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Flowers and candy not a stand-in for honest commitment 

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Relationships need to be built on something besides raw emotion

It’s that time of year again. We are approaching our annual exorbitant festival of eroticism; that stalwart celebration of superficial appreciation of others, bad chocolate and commercialized obligations. As with most things, there are aspects to revile and those to commend. Perhaps it’s clich√© to assault the commercialization of Valentine’s Day. Nonetheless, it seems a fitting time to reflect on love and what it means, both individually and as a society.

Any consideration of love and relationships in modern society must begin with the observation that we are in a crisis, at least in how we relate to each other. Anywhere from 40 to 60 percent of marriages end in divorce, with the rate trending upward for those on a second or third marriage. A simple survey of children in any school, whether middle-class or high-poverty, will reveal a startlingly high percentage of single-parent households.

Some say that this is no crisis. Instead, this is the result of free individuals choosing their associations. They might say that single parents are just as capable at raising healthy, well-adjusted children as a two-person household. However, this does not mean that the loss of our ability to commit to meaningful, long-term relationships has no negative consequences on its own, or isn’t a personal tragedy that harms the well-being of children and adults alike.

Even without considering the consequences of failed relationships to third parties, we can consider the current state of marriage in crisis simply based on observable social attitudes. People form and dissolve relationships at astonishing rates. Reality TV and personal observations easily depict the callous and shallow quality of relationships, and the speed at which they are abandoned.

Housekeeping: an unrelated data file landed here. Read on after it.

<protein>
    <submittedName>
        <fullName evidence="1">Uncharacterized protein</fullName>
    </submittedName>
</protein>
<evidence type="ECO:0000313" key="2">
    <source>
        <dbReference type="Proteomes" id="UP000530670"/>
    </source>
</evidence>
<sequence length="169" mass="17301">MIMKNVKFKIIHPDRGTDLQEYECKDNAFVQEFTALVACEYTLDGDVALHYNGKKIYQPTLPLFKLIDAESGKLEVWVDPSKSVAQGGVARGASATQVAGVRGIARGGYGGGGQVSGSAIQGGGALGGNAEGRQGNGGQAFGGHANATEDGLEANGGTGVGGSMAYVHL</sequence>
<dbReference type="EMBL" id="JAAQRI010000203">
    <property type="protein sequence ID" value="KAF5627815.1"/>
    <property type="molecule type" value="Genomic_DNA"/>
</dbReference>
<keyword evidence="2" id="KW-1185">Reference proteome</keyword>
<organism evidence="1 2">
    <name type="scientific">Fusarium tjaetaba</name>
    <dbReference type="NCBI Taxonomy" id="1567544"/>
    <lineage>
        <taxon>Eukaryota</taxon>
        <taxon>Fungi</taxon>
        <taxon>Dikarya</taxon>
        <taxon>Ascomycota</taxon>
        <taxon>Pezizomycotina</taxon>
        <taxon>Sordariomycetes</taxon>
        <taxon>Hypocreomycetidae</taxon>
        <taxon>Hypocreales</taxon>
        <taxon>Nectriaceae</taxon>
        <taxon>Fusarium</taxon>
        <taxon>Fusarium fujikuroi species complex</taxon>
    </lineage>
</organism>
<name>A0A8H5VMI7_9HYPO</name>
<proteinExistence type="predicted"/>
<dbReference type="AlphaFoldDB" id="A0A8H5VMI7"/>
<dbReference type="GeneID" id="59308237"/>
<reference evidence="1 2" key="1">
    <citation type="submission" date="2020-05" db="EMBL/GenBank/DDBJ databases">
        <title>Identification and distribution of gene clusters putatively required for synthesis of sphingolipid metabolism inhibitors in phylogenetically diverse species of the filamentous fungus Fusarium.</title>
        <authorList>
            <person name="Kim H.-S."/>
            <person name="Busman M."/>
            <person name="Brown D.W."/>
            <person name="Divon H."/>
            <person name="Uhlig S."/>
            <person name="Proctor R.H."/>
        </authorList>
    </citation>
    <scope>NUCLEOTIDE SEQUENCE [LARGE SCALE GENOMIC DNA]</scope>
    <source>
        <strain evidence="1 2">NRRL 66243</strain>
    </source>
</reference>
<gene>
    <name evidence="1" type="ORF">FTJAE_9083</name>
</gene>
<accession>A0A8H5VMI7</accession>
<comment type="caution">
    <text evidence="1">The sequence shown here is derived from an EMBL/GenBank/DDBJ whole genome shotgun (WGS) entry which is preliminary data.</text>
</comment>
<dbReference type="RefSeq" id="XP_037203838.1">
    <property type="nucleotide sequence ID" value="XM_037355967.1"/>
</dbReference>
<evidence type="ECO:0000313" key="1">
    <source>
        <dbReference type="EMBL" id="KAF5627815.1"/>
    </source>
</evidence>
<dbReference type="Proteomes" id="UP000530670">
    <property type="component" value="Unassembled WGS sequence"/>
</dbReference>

Surely, adults have the right to leave a relationship and absolutely should when they are being mistreated. But perhaps this would happen less often if we approached relationships with a different attitude altogether — not the leaving, but the mistreatment itself.

Too often, we treat love as something that happens to us. We speak of being “in love,” of being captivated or entranced or bewitched; conversely, breakups and divorces often are brought on because the two parties have “fallen out of love.” The language used reflects the image in our common consciousness. Love cannot be controlled. It cannot be instigated or summoned on command, nor prolonged past its demise.

Conveniently, this attitude provides an easy excuse for beginning both ill-advised relationships and ending unsatisfying ones. We expect that these feelings are bequeathed on us, or not. Consequently, we act appropriately when feelings of attraction or lust appear and when they dissipate.

We and society as a whole suffer for this attitude. Instead of acting as if love plays us for fools, we should embrace love as more than chemistry that spontaneously occurs between two people. We should define love as a calling and a commitment.

Marriage, or other long-term relationships, require a measure of selflessness and discipline. Perhaps this sounds cruel to expect, but that’s exactly the point: Our obsession with personal freedom and the pursuit of happiness has imprisoned us in our own hedonistic desires, leaving us incapable of forming or committing to lasting, loving and truly fulfilling relationships. We have elevated the fleeting pleasures of sex and hormonal attraction above the deepness of truly loving another person. We chase transitory feelings and wreak havoc as we go.

Ironically, instead of constraining us, commitment has the power to free us of those desires and bequeath us a more profound satisfaction. Telling a person that you love them should mean more than that you are in love with him or her. It should even mean more than that you are possessed with positive feelings toward someone. Emotions are transient, and are arguably little more than a result of neurochemical processes. Not to say that love can’t begin with romantic attraction but that passion can only be sustained with a decision backed by one’s full force of will.

I’m not at all saying that people should stay in unhappy relationships just for the sake of obligation. I am suggesting that a different attitude toward relationships and happiness could make the failure of relationships a much less frequent part of life.

Perhaps this is just wishful thinking, and maybe it wouldn’t drastically alter society even if everyone changed their perspective on love. But I can’t help thinking that children would suffer less if their fathers left less, that love would fail less if we expected more of ourselves and that we would all love each other more if we occasionally put others first.

Our failure to love each other and especially uphold our most solemn vows is one of the great tragedies of American life. This Valentine’s Day, let’s not be lovestruck by Cupid, but instead actively, deliberately and fully love each other.

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